If it continues to find the weed killer glyphosate during border testing, Japan has warned it will stop importing New Zealand honey.
Last year, New Zealand’s global honey exports totalled $490 million with almost $68m of that sent to Japan. The country is now testing all honey from New Zealand at the border after it detected glyphosate for the second time through random testing.
The New Zealand Ministry for Primary Industries (MPI) has been told by Japan’s Ministry of Health, Labour and Welfare that if five percent of imported honey exceeds it glyphosate limit, it will stop the honey coming into Japan.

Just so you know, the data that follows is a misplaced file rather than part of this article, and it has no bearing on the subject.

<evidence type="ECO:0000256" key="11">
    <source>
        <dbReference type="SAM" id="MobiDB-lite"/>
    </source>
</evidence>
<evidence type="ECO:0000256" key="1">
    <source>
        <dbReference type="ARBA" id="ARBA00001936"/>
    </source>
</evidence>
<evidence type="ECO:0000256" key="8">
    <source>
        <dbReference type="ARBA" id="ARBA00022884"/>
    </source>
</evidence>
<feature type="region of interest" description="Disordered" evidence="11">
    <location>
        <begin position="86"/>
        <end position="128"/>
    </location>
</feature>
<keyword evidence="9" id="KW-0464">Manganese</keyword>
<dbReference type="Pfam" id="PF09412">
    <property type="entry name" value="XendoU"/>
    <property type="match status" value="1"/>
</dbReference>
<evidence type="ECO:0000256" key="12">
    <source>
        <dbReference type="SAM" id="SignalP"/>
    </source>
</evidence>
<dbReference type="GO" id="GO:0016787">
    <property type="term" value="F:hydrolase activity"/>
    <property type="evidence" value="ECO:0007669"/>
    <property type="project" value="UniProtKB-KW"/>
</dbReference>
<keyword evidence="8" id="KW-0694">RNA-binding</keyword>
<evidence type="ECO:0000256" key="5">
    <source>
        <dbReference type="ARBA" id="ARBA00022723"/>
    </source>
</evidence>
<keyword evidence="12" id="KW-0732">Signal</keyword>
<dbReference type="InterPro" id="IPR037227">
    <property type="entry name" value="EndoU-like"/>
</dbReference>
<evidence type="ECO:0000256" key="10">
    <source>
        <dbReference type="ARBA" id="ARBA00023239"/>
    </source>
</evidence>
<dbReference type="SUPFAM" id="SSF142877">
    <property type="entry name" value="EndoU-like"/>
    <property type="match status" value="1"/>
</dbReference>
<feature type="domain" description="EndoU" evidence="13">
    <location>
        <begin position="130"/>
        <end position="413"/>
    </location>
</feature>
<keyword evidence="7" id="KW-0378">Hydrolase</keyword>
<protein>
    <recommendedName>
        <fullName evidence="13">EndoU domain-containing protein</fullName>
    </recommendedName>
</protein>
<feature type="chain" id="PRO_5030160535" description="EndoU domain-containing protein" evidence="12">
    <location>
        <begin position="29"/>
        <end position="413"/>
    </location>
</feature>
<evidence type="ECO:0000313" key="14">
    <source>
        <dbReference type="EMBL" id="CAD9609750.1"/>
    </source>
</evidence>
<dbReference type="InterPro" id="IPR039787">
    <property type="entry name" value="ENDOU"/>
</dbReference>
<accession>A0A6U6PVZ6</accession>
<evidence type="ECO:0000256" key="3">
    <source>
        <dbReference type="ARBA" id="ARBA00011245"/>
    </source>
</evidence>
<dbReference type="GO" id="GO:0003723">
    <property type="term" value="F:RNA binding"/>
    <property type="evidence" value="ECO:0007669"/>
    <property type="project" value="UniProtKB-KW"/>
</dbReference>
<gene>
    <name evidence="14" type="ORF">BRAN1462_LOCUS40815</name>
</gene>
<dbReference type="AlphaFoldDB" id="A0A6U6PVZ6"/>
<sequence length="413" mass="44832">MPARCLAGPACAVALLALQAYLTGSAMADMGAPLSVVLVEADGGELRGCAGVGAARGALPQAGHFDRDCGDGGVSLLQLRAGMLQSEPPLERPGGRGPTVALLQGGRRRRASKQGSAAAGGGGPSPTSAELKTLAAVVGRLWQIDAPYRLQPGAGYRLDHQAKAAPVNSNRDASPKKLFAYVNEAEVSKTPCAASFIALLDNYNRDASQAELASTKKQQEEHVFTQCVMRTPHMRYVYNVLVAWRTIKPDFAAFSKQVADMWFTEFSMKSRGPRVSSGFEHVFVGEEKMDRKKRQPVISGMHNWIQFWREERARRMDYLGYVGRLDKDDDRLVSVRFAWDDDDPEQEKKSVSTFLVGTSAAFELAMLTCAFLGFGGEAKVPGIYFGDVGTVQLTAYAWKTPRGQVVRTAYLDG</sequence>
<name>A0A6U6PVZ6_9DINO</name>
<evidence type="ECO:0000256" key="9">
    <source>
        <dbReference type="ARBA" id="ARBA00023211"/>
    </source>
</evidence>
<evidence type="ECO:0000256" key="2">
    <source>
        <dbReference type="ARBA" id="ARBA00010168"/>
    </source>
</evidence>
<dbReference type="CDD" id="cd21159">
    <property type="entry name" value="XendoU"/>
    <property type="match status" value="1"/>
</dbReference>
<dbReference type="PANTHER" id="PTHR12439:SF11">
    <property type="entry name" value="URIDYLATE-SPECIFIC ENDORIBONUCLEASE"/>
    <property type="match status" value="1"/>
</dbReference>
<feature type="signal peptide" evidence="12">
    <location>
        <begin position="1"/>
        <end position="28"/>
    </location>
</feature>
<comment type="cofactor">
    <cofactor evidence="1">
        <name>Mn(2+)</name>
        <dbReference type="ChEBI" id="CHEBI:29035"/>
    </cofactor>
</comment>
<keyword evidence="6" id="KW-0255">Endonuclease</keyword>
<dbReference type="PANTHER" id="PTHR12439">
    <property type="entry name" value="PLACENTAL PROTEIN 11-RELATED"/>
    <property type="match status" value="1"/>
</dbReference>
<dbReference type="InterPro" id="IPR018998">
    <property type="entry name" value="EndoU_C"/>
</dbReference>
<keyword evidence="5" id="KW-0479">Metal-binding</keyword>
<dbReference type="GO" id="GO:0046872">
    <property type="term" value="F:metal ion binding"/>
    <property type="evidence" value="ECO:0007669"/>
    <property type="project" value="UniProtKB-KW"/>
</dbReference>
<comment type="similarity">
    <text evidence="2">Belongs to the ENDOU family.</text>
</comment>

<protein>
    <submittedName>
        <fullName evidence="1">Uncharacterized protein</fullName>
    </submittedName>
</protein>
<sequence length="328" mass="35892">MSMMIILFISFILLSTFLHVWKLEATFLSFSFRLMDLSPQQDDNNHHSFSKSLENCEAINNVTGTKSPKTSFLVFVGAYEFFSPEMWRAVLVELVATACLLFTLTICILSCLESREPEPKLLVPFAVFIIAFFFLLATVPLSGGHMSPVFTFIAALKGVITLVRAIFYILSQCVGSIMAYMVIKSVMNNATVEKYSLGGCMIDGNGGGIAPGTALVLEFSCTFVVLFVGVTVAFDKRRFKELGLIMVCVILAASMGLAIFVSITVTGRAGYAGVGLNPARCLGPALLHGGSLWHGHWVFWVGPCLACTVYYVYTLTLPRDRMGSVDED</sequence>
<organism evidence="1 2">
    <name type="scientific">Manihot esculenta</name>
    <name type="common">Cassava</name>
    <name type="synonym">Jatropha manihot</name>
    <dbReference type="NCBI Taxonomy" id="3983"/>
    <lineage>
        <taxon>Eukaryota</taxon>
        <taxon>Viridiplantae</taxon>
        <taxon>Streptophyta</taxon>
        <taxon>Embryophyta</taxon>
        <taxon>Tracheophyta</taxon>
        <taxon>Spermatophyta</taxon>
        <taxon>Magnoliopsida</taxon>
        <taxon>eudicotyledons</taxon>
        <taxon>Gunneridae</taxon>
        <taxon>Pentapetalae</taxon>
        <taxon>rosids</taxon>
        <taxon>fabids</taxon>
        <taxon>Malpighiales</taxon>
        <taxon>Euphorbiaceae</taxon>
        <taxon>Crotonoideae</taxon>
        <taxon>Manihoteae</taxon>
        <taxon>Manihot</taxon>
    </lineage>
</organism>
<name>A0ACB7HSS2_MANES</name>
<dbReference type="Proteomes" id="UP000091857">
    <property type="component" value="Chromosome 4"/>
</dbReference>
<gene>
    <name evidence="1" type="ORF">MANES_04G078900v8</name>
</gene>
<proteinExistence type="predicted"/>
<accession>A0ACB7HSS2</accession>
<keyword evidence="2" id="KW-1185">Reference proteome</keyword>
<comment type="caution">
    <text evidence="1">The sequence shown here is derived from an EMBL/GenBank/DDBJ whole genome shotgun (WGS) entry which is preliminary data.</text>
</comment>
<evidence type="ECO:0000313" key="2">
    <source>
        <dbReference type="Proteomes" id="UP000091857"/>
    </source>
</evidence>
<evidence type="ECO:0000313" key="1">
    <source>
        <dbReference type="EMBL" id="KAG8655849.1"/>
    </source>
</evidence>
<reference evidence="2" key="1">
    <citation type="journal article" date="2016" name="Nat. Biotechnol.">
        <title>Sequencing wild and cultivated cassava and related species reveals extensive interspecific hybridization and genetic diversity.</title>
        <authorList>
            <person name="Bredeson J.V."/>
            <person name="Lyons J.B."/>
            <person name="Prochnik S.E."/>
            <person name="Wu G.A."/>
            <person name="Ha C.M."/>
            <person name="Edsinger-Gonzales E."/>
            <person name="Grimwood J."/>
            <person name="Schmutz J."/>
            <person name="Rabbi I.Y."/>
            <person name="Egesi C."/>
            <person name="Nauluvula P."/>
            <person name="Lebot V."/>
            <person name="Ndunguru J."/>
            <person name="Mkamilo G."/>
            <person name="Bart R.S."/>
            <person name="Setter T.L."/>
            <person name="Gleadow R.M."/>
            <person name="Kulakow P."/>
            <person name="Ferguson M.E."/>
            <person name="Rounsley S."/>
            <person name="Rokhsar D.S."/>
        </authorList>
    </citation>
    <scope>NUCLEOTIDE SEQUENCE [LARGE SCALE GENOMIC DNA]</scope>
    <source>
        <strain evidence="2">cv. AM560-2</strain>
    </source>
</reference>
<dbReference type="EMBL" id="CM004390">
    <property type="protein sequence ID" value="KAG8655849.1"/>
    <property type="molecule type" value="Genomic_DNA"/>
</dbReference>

In response, MPI has announced glyphosate testing will be required before any honey is exported to Japan.
"Testing must be carried out in a laboratory approved to test for glyphosate in accordance with MPI's requirements," explained MPI food risk assessment manager at New Zealand Food Safety, Andrew Pearson.
"If test results are not provided, MPI will not grant export certification for that consignment of honey."
Apiculture New Zealand chief executive Karin Kos said honey producers had been told about the new rules, but many were already testing for glyphosate. No other countries have indicated they will introduce measures similar to Japan.